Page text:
May 2014

Up Will’s Gully

A few years ago, I could spend ‘all day’ working up the gully but now it’s down to ‘a good half day.’ I remember when we visited the Stockton coal mine on the West Coast, there was a chap who just worked half a day and he was known as ‘Halfday.’ Now for me, time working up the gully is getting down to a ‘halfday’.  However, I don’t think I’ll warrant being called that yet.  But soon it might be ‘someday.’  Maybe later it will be, I’ll get up there ‘one day.’ As time rolls on, perhaps that could be called a full circle of activity for me?

Planting up there (over a number of days!) is now 266 native plants.  Shirl and I spent a good half day with the chainsaw clearing just above the Fossil Steps and then we spent a couple of half days planting. During May there was not much in the way of catches with only 3 mice and 7 rats caught. One weka watched us as we were planting, a number of tui and bellbird sang their songs, while as we move through the bush, fantails followed, feasting on the disturbed insects.

Unfortunately, the wild pigs have come back again and besides doing a little damage up the gully, have been rooting around a couple of houses near Hill Street. With all the people taking their dogs along the tracks, one would think that the pigs would be well away. Maybe they know the local dogs are pretty useless? Or perhaps the dogs are quite happy to keep well away? I just wish the pigs were well away.


SS Janie Seddon

A Little Family History

A cousin from Australia visited, so besides much talk about family history, we also showed Jenny some of the local sights. Places like The Grape Escape, Eyebright, to Jester House for lunch. On to Motueka and to check out progress on the rusting hulk of the SS Janie Seddon. The old coal-fired steamer was built in England in 1903 and even served the Royal New Zealand Navy during both world wars being one of two submarine mine laying vessels. Later she was bought by Talley’s Fisheries way back in 1936 and was their first vessel. Hauled up with the intention of being cut up for scrap but the salvager went broke so there she lies today, almost a tourist attraction.

Clementina Addison

Clementina Addison

Jenny is from my mother’s side, the Addison’s, and with World War 1 commemorations starting we have been delighted to hear that a  cousin, Clementina, who was a nurse during that war, being remembered on BBC Radio. The interviewer talks to another cousin, in England, Joan Jaggard, about some of the postcards that Clementina sent to one of her sisters during the war.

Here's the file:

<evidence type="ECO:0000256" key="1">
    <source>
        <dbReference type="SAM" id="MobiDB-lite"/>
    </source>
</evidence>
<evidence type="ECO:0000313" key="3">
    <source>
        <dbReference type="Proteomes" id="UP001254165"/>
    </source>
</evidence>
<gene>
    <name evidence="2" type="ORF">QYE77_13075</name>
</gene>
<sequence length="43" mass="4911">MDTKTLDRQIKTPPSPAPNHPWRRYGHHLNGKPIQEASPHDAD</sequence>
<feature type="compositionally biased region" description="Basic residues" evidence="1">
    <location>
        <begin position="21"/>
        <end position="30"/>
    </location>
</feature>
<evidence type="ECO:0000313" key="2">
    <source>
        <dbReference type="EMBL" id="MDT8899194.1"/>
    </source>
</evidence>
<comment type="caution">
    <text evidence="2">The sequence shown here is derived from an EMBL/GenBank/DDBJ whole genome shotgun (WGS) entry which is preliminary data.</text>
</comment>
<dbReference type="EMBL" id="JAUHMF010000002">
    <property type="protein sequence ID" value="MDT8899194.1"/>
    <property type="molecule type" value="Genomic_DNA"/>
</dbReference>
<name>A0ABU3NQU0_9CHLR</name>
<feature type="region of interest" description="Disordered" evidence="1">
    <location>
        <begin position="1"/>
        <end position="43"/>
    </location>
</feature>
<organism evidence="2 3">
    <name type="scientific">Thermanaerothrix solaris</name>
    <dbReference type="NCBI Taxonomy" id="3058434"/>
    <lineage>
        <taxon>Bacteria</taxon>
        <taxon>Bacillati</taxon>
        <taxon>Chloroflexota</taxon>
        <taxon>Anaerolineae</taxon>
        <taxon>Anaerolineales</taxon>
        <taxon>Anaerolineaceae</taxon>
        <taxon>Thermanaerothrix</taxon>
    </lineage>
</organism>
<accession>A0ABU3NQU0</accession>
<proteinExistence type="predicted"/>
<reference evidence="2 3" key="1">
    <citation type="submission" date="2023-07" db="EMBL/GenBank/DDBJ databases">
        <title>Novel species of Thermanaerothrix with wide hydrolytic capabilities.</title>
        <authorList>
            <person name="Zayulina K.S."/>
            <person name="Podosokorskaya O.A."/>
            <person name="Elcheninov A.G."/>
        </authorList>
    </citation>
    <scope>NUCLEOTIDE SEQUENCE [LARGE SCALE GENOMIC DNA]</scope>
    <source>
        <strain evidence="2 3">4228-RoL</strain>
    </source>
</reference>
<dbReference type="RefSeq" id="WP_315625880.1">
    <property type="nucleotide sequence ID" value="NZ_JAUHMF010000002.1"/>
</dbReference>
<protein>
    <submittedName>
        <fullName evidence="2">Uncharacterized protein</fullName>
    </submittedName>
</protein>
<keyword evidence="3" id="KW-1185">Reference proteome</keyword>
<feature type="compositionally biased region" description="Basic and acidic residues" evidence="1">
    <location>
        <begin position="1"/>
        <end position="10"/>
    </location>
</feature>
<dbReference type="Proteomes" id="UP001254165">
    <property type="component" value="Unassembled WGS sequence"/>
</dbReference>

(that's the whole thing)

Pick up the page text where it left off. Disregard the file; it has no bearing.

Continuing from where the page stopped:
Clementina’s family spoke French fluently at home and she answered a call to serve in France with the French Flag Nursing Corps. The British Red Cross tried to stop Clementina and some fellow nurses from leaving England but after a short delay they were able to leave. She certainly was a very brave young women in attending to wounded French soldiers while under fire in the trenches a number of times. It seems that during the last part of her service while at Verdun she contracted blood-poisoning and died two months later in England, at the age of 26, on the 10th July, 1916. She was awarded Medialle de la Reconnaissance Francais (Medal of Gratitude of the French) by the French government.

Check out this BBC webpage; and then click on the video, to hear the interview. There is more information and tributes on the following webpages:


A Ngawhatu Walk

Ngawhatu Building

Ngawhatu Building

Shirl and I joined a walking group for a wander around the grounds of an old orphanage in the Ngawhatu Valley. It was an orphanage that started in 1872, and then it became a training school for delinquent boys (1910-1920). Another change and from 1920 it became a “Mental Hospital”. It was quite a complex of around 400 acres, with the “patients”, numbering up to 700, attending to vegetable gardens, baking their own bread, milking their own cows, running a farm, making bricks, basketwork, operated a laundry, making sheets and pillowcases for other hospitals, to making toys. They were almost self sufficient. Most of the old building had been demolished with the few that remained looking forlorn with their broken windows and hanging spouting. All to make way to “progress” as they say and soon to be covered with new houses. We were fortunate to be escorted by two people who had worked on the place during its last years. And then we came to a cemetery. The names and ages of the buried  were listed and they mainly ranged from  six to fourteen.

One wonders how they felt –

Ngawhatu Cemetery

Ngawhatu Cemetery


Upon a Little Hill

a cemetery

lonely and lonesome

laughter to screams

despair to solace

homeless but home


Now free


That’s Not Me!

We have had a compliment in a way. A certain person has on one (or more) of his 103 websites, an offer to sell some of my books and in particular the Richmond Diary. This has been put together from my website into a pdf ebook, all illegally of course, but you are invited to make a payment and to download the book. All you download of course is malware and probably end up with a depleted bank account. Rest assured, I’ll let you know myself if I have any books for sale!


Rainfall at our place during May was 83mm so it was a lot less than our monthly average of 130mm.

Leave a Reply

Your email address will not be published. Required fields are marked *